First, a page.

Lee Biggins, founder and managing director of CV-Library, was first inspired to launch the job site after struggling with his own search for employment. “It was really time-consuming having to post my CV to everybody, visit numerous recruitment agencies and drive around to local companies,” says Biggins. “It seemed to make sense to create a website where you could post your CV and everyone could come and find you.”
But with zero experience of the recruitment industry to draw upon, Biggins wasn’t able to jump headfirst into launching the company. For the first couple of years, he balanced his startup commitments with paid work at local job agencies. Not only did this provide Biggins with a regular income but it also helped him get a better grasp of the market he was entering. “I knew I needed to understand the sector if we were going to provide an online recruitment platform,” he says. “So I continued to build the business off the back of what I was learning day-to-day in the recruitment industry.”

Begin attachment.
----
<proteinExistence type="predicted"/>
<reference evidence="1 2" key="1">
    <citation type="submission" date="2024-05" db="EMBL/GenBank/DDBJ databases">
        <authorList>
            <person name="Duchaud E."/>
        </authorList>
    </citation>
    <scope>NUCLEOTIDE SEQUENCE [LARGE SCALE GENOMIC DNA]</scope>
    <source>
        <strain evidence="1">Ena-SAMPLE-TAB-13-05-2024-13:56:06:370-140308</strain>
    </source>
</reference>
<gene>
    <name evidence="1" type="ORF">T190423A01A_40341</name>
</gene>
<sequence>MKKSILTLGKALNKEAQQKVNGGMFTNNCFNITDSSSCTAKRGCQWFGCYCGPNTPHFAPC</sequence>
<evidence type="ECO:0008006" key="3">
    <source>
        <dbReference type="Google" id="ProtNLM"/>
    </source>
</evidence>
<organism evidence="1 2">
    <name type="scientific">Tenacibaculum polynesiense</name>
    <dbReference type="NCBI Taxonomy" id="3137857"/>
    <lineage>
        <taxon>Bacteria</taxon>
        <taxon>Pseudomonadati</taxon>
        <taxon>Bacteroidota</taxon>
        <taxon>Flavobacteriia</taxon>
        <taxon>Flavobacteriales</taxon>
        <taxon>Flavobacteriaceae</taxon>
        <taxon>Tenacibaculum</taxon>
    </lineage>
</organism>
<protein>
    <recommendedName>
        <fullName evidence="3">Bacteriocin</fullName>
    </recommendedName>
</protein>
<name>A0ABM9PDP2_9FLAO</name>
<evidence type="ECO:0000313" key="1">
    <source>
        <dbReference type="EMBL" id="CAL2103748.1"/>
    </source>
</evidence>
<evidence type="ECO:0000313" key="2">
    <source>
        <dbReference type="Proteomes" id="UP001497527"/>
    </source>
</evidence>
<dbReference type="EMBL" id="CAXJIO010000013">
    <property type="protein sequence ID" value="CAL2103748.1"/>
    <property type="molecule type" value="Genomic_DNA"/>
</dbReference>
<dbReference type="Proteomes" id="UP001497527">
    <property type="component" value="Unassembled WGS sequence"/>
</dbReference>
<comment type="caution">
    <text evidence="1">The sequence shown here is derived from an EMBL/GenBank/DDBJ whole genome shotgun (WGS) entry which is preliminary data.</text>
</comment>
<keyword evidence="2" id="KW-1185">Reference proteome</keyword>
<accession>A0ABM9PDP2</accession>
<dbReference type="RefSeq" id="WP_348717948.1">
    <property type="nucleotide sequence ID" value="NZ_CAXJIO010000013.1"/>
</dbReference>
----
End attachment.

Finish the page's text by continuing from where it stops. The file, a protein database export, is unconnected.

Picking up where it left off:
After starting to work part-time for his fater, Biggins was able to focus on CV-Library in his down time. “He provided me with a small office next door to his business, so I ran them both,” says Biggins. “I was quite lucky in that regard – it really helped me financially.”
Something else that helped Biggins balance employment with entrepreneurship was having a business partner to pick up some of the slack. While Biggins bought out Brian Waken in September 2013, sharing the load for the first 13 years has certainly stood the company in good stead. “When I was working, I was actually paying to support everything while he was working full-time on the site,” says Biggins. “You open up flexibility by having a trusted partner.”
And it was when CV-Library started its own recruitment drive that Biggins began working full-time on the business. “Our first employee needed managing, so we really had to make that transition,” he says. “By that point, we were making enough money to take people on.”
Fast forward a few years and CV-Library has 10 million registered users and more than 190,000 jobseekers signing up every month. It’s certainly been an impressive journey for Biggins but he’s under no illusions about the challenges involved in running a company on the side. One of the many tests that CV-Library faced was making sure it was totally open with its earliest customers. “If you are working full-time, you need to make sure you don’t overpromise,” says Biggins. “You absolutely have to manage your clients’ expectations.”